A television editor, writer & director since 1978. A Christian since 1982. More than a little frustrated with the Church in the West since late in the last millennium.

10 responses to An Important Essay from Scot McKnight on Meticulous Sovereignty

  1. I bought it and read it last night.
    My problem with the essay is this…he doesn’t deal with the Scriptural reasons for holding to “meticulous sovereignty”…and it’s those Scriptures that lead some of us to wrestle a little harder with the book of Hebrews.
    He also doesn’t interact with current Reformed scholarship, especially with Schreiner and Canadys “Race Set Before Us”.
    It will be welcomed by those who want an answer to Calvinism…but it’s an incomplete answer to this Calvinist.
    Thanks for the recommendation…I always enjoy McKnight and sometimes even agree with him. 🙂

    • Gee, and here I was hoping he’d convince you. 🙂

    • Scot McKnight May 23, 2013 at 10:01 pm

      Michael, thanks for this. Ardel was a student of mine but I find the rhetorical hypothetical theory quite unlikely, esp in light of OT texts. But this is an e-book, not a monograph, so the intent was not to interact with everyone but present a case. All I tried to do.

  2. thanks for cluing us into this essay, saw the title but didn’t know what it was about… a needed contribution to this conversation.

  3. lydiasellerofpurple May 23, 2013 at 9:28 pm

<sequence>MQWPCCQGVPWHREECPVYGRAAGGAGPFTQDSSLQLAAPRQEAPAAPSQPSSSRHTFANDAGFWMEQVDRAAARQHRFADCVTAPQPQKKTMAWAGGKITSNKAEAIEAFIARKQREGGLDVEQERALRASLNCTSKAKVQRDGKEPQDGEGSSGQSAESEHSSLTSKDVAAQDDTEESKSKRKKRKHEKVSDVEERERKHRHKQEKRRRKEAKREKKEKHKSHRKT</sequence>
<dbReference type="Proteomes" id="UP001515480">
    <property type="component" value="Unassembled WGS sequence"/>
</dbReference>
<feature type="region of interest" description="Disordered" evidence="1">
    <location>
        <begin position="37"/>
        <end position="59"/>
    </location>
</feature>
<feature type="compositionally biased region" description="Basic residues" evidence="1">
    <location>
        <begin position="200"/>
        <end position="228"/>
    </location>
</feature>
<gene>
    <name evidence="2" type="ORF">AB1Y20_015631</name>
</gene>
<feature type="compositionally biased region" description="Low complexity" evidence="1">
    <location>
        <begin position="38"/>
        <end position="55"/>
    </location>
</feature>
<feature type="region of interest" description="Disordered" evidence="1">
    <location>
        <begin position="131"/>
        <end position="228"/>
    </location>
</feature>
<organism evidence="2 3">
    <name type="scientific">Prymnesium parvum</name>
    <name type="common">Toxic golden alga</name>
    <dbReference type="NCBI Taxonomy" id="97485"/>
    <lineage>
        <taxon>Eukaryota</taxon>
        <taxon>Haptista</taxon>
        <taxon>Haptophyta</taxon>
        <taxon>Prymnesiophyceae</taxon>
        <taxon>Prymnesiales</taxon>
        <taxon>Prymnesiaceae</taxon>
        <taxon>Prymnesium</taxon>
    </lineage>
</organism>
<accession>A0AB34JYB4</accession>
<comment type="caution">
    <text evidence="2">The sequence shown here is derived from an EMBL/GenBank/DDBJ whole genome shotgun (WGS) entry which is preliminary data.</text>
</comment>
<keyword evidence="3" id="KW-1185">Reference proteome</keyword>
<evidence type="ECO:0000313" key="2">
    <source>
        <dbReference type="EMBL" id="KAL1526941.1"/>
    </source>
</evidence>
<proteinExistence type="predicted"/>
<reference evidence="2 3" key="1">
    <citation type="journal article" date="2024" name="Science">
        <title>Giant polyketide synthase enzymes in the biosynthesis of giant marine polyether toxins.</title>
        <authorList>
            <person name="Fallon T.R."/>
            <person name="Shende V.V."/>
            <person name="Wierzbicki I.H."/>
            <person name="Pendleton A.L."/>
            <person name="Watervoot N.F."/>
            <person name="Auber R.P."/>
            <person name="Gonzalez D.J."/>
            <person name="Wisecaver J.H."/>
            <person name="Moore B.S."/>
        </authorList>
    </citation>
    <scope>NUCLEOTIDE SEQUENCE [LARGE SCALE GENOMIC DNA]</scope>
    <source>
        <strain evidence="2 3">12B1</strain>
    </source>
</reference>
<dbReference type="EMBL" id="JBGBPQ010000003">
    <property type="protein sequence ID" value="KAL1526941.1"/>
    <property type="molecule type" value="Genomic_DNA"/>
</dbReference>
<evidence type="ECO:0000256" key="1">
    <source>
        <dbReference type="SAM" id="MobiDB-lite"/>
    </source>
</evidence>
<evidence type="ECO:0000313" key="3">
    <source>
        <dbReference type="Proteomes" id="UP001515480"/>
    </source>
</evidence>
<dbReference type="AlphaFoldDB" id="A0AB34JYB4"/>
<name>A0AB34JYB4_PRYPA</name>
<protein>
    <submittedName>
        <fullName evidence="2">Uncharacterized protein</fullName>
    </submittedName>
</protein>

I downloaded this yesterday. I don’t feel so dumb anymore. I have wrestled with the warning passages in Hebrews for 10 years but everytime I brought them up in any Evangelical venue I was told they did not mean what I thought they meant. I think in an indirect way some of 1 John backs this up, too. Some of James, too.

    In my recent research on very early Christians I found they were focused almost soley on “kingdom now” living and not on seeking perfect doctrine. That came soon enough with the power wars.

    Interestingly enough they referred to “Jesus our Lord” instead of what we say, Jesus our Savior even though they believed He was their Savior. The focus was on Him being Lord of their lives. That tends to affirm the view that how we live now as kingdom people is serious and has eternal consequences.

    I come out of the seeker mega industrial complex and I really believe the doctrine of once saved, always saved is ruining people. Yes, it helps bolster the cheap grace that is served up with it. In fact, I think it is same side of the coin as Calvinistic thinking in a way.

  4. Scot,

    Thanks for the reply.
    You made a good case and it will certainly further the conversation…and that’s always a good thing for all of us.

  5. As a Reformed Christian, I have two thoughts I’d like to share.

    First, we need to be aware of the intellectual culture in which philosophies like “meticulous sovereignty” are derived. I find it driven by a kind of Enlightenment intellectualism that forces precision and absolutism in definition upon doctrines that are expressed in a narrative context in the Bible.

    I remember having to read Berkof’s Systematic Theology in seminary feeling how strange it was that the narrative nature of the new testament had been turned into a scientific-like philosophical document. Why did this theology begin with the nature of God, and not with something else. It was a philosophical decision made by Berkof to organize his book this way. In this regard, it is important to remember that meticulous sovereignty is an interpretation of Scripture by human interpreters, and not THE Gospel. I believe some of my Reformed brethren forget that.